A classroom full of pupils wearing devices that can monitor brainwaves as they learn may sound like a scene from a sci-fi movie. Yet such a vision could one day become a reality thanks to mobile electroencephalography (EEG) headsets.
But what exactly is EEG? It is the measurement of the tiny electrical signals our brains give off, commonly known as brainwaves. It’s been used in the medical profession for almost a hundred years to look for signs of epilepsy and other conditions, such as dementia or brain tumours.
By monitoring these signals in real-time, it’s possible to see how someone is feeling during a certain process. For example, if you set a task, you can see how they respond to it – is it too hard, causing them to feel stressed, meaning it needs simplifying? Or is it too easy, meaning they’re becoming bored?
It’s not hard to see how this could be used in a classroom by enabling a teacher to set tasks that could dynamically respond to a child’s learning level to keep them engaged and potentially improve learning outcomes.
Professor Sara de Freitas is pro vice-chancellor for education at Aston University and her career has focused heavily on how technology can augment learning. She thinks there is huge potential for EEG in the classroom.
“Logically, anything that is giving you feedback is going to be reinforcing learning – you don’t need a huge imagination to see how they [EEG headsets] could be used in the future," she says.
Kirsty Grundy, principal of Shireland Technology Primary and primary director for Shireland Collegiate Academy Trust, concurs, noting it could give teachers a truer insight into a pupil’s learning journey.
“Often, teachers have preconceptions of how a child is doing, but learning is not a constant. It goes go up and down. If you had data that was showing how they were learning, though, it could make it easy to tailor learning for them more easily.”
Like so much of modern technology, in the past decade, as capabilities have grown, prices for EEG headsets have come down to levels that, while not exactly cheap aren’t astronomical, with devices online ranging from $100 to around $800 (£80-£650). Such price points mean the market for EEG devices is expected to be worth $1.6 billion (£1.3 billion) by 2026, according to Grand View Research.
Of course, this doesn’t mean EEG will be arriving in classrooms overnight. Carolina Milanesi, a technology analyst at Creative Strategies, admits that while the potential is fascinating, uptake is some way off if you look at the adoption rates of other technologies.
“It has taken a long time for schools to even get to a one-to-one tablet or Chromebook setup, while AR and VR [augmented reality and virtual reality] solutions that can also help with learning are still seen as a luxury, so I do wonder how long it will take for this kind of solution [EEG] to be accepted.”
She notes, too, that health regulations around use could hinder uptake while concerns around privacy will likely need to be assuaged.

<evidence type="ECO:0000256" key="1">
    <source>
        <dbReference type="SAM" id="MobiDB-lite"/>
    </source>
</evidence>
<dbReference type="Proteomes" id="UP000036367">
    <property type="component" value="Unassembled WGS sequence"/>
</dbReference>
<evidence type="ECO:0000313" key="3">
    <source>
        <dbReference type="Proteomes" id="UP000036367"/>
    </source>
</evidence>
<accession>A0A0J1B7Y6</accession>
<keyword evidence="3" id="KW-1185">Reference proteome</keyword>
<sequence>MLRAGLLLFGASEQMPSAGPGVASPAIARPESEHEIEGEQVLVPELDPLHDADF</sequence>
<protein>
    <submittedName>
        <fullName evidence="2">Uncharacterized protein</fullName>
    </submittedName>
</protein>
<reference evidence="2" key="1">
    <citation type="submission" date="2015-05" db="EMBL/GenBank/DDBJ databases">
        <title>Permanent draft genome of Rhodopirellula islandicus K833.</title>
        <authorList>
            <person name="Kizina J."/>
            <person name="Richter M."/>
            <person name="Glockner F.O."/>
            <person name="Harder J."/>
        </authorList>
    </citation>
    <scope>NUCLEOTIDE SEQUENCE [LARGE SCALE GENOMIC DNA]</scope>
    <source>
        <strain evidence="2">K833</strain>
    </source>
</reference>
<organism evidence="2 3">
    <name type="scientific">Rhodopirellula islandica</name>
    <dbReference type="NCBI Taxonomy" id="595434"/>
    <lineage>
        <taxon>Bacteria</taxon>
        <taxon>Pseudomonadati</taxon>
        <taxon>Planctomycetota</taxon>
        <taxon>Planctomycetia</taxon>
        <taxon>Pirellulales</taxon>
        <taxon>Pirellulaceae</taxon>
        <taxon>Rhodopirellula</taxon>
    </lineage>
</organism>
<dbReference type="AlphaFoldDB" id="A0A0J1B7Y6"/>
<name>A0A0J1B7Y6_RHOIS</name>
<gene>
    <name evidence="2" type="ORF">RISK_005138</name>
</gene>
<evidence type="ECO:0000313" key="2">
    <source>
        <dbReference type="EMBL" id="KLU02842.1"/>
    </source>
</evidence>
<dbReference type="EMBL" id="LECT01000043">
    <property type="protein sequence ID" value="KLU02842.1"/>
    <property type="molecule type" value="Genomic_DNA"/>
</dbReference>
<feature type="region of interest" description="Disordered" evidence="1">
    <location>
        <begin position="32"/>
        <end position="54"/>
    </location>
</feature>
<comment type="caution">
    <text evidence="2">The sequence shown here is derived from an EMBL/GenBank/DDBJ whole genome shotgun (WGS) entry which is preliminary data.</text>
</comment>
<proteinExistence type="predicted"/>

After all, technology that can read brainwaves will be seen by many as being able to "read minds" and, no doubt, teachers, pupils and parents will have concerns.
One firm operating in this space, Qneuro, confronts this issue by clearly stating on its website that EEG headsets, “will not read your mind". It adds: "This is a device that records naturally generated electrical signals that are produced by the firing of brain cells in everyone’s brain…While there is a great deal of information that we can pick up that gives insight into brain activity, it is nowhere close to being able to read anyone’s mind.”
Qneuro, based on the West Coast of the US, was founded by Dr Dhiraj Jeyanandarajan, a certified neurologist with subspecialty training in neurophysiology, and Cort Horton, a cognitive scientist with expertise in EEG research.
Jeyanandarajan realised there was potential to bring EEG into education after he witnessed his own children using games to learn. “We thought how we could use that information [EEG readings] to make learning better, more effective and engaging,” he says.
Five years on, the firm has been trying to develop technology to balance learning and gameplay. This has led to the creation of games such as NeuroRacer, a futuristic racing game that asks study questions as you play. Depending on how you score and how your brainwaves are responding, the difficulty changes to help maintain interest and improve learning outcomes.
Proving the potential
The key question is, does it work? Research into EEG headsets that de Freitas was involved in certainly suggests so. A paper from 2014 analysing EEG concluded that “there are key benefits in using these neuroscientific techniques for developing serious games” because they provide a “better understanding of the neurophysiological outcomes of the learner during learning periods and tasks”.
Qneuro is also involved in research around the technology to ensure it can substantiate its claims – and Dr Jeyanandarajan is confident this will be demonstrated, noting that existing lab studies have done just this. Nevertheless, given his medical background, he understands the importance of real-world studies and says he has plans to expand in-school trials soon.
So it seems EEG is a promising technology for classroom use but its adoption is likely to be slow. However, in the not-too-distant future, the idea of pupils wearing headsets that are monitoring their brainwaves could be coming out of sci-fi and into a classroom near you.
Find out more about Qnuero here